You’ve Got To Be Self Confident To Ask For Help

Today is Monday, so this post is on self confidence.

Last Wednesday the Wall Street Journal ran a small article called “Apprenticeship 101.”  Diane Prucino, the co-managing partner at the Kilpatrick Stockton law firm in Atlanta offered suggestions on what young lawyers should do to succeed as an associate in a large law firm.

One of the suggestions that Ms. Prucino offered was, “Find and use a good mentor.”  This is good advice, not just for young law firm associates, but for anyone interested in becoming a career and life success.  There are three things critical to developing your self confidence: 1) be optimistic; 2) face your fears and take action; and 3) surround yourself with positive people.  Mentors, by definition, are positive people.  They are positive people because they are willing to give of themselves to help others grow and succeed.

Mentors can help you accelerate your learning.  If you pay attention to what they have to say, you will find that you can take advantage of the lessons they’ve learned the hard way – through experience – without having to have the actual experiences yourself.  Experience is a great, but painful, teacher.  Working with a mentor provides you with the opportunity to take advantage of his or her experiences, and the pain that came along with those experiences, without having to experiencing the pain for yourself.

Working with a mentor is a good deal – learning with little or no pain.  Self confident successful people work hard to find and learn from mentors.  Several months ago, Shane of the Shane and Peter blog wrote a great post entitled “How To Work With A Mentor.”  I particularly liked a question he suggests for working with a mentor: “What do you know about my business that I don’t which would make the greatest difference?”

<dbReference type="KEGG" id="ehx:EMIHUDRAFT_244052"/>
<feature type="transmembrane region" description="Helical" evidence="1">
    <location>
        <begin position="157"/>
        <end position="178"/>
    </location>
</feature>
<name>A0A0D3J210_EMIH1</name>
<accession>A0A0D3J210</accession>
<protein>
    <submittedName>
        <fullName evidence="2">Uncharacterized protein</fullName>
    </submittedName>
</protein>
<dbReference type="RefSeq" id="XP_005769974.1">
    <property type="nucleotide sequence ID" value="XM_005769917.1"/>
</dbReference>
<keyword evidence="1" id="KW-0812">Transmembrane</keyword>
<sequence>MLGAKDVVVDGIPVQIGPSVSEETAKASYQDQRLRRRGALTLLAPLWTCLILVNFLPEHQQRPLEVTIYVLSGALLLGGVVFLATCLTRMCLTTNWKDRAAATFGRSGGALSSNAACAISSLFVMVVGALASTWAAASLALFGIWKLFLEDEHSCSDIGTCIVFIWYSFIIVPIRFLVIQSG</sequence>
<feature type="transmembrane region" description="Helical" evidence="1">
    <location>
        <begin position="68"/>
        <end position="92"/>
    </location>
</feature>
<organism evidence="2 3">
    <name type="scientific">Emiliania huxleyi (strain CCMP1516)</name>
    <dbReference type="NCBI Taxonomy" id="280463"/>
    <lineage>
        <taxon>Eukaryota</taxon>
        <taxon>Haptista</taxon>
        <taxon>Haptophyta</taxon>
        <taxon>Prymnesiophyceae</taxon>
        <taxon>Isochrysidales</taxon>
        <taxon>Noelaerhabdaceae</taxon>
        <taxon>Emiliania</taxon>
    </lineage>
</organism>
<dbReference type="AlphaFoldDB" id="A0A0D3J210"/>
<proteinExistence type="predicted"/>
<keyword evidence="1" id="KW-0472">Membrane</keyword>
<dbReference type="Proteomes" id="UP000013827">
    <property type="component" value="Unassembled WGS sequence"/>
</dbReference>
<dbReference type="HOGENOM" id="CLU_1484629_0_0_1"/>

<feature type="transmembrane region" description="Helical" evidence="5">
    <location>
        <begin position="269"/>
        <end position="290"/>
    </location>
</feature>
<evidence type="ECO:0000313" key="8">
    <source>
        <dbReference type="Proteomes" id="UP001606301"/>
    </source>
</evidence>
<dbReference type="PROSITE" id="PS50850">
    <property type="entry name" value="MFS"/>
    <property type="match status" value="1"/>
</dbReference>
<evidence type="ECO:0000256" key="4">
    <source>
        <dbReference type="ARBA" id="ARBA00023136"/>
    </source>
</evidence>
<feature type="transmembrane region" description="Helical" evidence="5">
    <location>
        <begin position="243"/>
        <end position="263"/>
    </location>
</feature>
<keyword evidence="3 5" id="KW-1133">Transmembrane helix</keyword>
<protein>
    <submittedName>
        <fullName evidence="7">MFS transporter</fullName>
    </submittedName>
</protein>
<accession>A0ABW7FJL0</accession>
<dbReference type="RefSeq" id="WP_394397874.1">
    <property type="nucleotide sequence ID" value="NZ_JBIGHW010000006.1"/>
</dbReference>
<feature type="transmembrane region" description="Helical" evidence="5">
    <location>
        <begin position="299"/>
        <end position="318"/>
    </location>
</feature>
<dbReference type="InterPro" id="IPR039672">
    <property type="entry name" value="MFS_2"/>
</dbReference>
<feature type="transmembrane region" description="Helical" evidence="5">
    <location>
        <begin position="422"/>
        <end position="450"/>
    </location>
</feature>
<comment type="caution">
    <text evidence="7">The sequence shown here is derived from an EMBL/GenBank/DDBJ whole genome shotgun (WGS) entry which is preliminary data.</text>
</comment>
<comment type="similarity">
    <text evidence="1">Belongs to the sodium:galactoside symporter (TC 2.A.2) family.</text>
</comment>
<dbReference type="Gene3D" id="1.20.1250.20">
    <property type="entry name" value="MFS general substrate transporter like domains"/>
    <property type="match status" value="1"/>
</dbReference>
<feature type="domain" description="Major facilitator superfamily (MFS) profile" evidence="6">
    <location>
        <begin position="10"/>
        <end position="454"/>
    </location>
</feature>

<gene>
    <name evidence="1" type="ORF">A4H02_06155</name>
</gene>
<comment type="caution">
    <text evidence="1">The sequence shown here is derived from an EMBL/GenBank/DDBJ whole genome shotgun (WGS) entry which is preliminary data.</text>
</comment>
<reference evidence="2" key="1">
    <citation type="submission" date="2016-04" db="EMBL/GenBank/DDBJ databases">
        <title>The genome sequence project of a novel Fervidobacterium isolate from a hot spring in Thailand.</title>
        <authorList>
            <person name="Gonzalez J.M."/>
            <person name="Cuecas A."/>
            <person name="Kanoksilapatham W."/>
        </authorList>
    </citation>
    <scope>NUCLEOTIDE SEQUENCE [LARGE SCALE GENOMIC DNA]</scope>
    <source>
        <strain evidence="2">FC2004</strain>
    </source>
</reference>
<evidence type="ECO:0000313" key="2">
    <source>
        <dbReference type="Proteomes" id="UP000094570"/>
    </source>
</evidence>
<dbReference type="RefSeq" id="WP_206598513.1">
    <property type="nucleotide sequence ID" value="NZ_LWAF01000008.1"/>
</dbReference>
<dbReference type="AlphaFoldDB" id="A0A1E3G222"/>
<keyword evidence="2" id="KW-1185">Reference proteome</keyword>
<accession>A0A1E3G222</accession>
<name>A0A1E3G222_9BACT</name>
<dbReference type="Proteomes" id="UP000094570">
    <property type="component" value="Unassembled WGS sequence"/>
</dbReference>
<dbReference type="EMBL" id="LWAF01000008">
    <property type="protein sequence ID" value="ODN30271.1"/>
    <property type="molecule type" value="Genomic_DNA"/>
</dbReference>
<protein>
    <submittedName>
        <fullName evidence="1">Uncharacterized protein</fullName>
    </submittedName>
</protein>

I like this question because it takes a self confident person to ask it.  When you ask someone “What do you know that I don’t,” you are admitting that you don’t know everything, and that you need help.  You have to be self confident to do that.  People who lack self confidence often are unwilling to ask for help because doing so puts them in a vulnerable position. 

People lacking in self confidence don’t like to feel vulnerable.  Self confident people, on the other hand, realize that it’s OK – better than OK really to put themselves in a vulnerable position by asking for help.  They realize that admitting what you don’t know and asking for help are the best ways to learn what they need in order to success.

The common sense point here is simple.  Self confident people find mentors to help them learn and grow.  They are willing to put themselves in a vulnerable position and admit what they don’t know in order to take full advantage of what their mentors can offer them.

By the way, Ms. Prucino offered some other solid common sense advice for law firm associates. 
“Repeat verbal assignments to make sure you understood them.  Follow up with a confirming e mail.”  This is great advice for enhancing communication – one of the five keys to success that I present in “Straight Talk for Success.”

“Develop a niche in your practice.  Find some area of the practice that no one else does and that you see a need for, either now or down the road.”  This sounds a lot like creating a personal brand.  A strong personal brand is one of the keys to creating positive personal impact.  Positive personal impact is another of the five keys to success in “Straight Talk for Success.” 

It’s nice to know that my advice on career and life applies even to lawyers.

That’s it for today.  Thanks for reading.  Log on to my website www.BudBilanich.com for more common sense and to subscribe to my weekly newsletter “Common Sense.” 

I’ll see you around the web and at Alex’s Lemonade Stand.

Bud   

PS: Speaking of Alex’s Lemonade Stand, my fundraising page is still open.  Please go to www.FirstGiving.com/TheCommonSenseGuy to read Alex’s inspiring story and to donate if you can.

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